This was the worst post you’ve ever made. You relied on the authoritarian/libertarian crap axis to define the political spectrum (which doesn’t exist!) instead of using the eight-orientation system used by Brian Patrick Mitchell. No wonder you got it dead wrong.
Let me lay it out for you: only half of each party is hard left or hard right. The other half is somewhat in the middle, Rockefeller Republican or New Democrat. This is why you had so many Dems voting for the Iraq war. Now these centrist portions are both split into another two portions which skew along lines of tradition vs reform. This gives you culturally conservative Democrats and culturally liberal Democrats, in addition to the social radicals (liberty focused people) and social progressives (hard-core environmentalists, socialists) which are together frequently figured as social liberals. On the Republican side, you get both cultural conservatives and cultural liberals, but with a leaning towards social conservatism (made up of theists and neocons). While the social conservatives and social liberals dominate politics, the culturalists dominate the business world. It’s just the way American democracy works, and has been since the Reagan Revolution (and abortion) brought the theists into the political spectrum.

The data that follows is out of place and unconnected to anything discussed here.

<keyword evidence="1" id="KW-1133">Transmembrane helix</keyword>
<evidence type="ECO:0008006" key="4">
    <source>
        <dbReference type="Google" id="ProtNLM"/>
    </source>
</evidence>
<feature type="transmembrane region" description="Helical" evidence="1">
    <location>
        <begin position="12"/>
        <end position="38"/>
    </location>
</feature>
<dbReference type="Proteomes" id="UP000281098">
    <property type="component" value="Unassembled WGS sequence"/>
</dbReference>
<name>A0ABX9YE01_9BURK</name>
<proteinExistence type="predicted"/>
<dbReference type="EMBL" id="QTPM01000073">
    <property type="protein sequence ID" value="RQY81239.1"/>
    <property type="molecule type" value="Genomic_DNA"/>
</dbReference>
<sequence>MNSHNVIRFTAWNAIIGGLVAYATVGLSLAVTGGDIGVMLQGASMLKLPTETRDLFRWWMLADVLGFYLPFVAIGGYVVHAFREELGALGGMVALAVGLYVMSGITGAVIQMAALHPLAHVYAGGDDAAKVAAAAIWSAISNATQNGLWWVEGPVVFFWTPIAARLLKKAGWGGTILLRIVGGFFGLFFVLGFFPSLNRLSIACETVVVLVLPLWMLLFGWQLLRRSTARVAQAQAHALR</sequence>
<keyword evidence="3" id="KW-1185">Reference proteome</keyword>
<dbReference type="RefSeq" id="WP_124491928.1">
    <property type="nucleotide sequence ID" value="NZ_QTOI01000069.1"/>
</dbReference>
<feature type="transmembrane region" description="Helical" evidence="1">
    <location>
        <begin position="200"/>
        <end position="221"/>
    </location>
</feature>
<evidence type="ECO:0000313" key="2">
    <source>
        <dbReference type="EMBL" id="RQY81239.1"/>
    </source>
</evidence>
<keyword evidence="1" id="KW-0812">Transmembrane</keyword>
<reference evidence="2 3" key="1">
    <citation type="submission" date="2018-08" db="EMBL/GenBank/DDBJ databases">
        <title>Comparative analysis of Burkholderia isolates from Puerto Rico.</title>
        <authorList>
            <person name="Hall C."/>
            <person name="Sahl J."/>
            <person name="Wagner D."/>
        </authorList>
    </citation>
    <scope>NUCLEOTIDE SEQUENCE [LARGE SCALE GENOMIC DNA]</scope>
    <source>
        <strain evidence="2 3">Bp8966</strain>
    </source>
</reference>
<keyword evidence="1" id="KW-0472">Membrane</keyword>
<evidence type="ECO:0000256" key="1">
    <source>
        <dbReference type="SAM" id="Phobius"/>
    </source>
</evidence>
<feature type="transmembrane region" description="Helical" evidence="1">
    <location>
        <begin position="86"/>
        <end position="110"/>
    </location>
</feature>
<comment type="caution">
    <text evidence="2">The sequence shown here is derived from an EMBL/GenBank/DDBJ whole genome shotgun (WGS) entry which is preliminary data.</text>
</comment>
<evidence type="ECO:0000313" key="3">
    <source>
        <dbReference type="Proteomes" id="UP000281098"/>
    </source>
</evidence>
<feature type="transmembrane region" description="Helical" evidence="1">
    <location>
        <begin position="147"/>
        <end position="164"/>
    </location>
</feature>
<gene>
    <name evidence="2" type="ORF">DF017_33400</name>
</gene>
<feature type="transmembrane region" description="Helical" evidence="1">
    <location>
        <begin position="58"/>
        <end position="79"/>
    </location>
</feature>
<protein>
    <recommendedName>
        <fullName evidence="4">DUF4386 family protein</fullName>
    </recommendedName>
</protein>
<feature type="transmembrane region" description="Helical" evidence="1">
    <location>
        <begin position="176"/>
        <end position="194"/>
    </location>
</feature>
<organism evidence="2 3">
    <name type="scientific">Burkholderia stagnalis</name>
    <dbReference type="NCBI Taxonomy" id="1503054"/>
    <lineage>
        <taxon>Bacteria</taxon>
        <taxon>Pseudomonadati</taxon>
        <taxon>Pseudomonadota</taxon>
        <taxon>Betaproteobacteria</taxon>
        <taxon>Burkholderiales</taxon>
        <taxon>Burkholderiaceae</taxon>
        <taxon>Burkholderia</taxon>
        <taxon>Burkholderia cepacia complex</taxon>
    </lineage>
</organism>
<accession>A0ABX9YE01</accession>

When two non-charismatic people (like Bush and Gore) vie for the presidency, the electorate schizms 50/50, as is shown in polls. The deciding factors are, regrettably, outliers of questionable sanity. These hardliners are the people who have given you the mistaken impression of there being dozens, even hundreds of different political perspectives, when in reality there are only a handful of “balanced” perspectives as such. You can always tell these people for their conflation of one of the cultural poles and one of the social poles into a single dominant ideology with its own distinct utopian vision. In market economies like America, hardliners have great power because they can make people react, and this same talent enables them to get attention in the press. They are very fearful and afraid, and as such are willing to work harder and, sometimes, to go farther to gain power.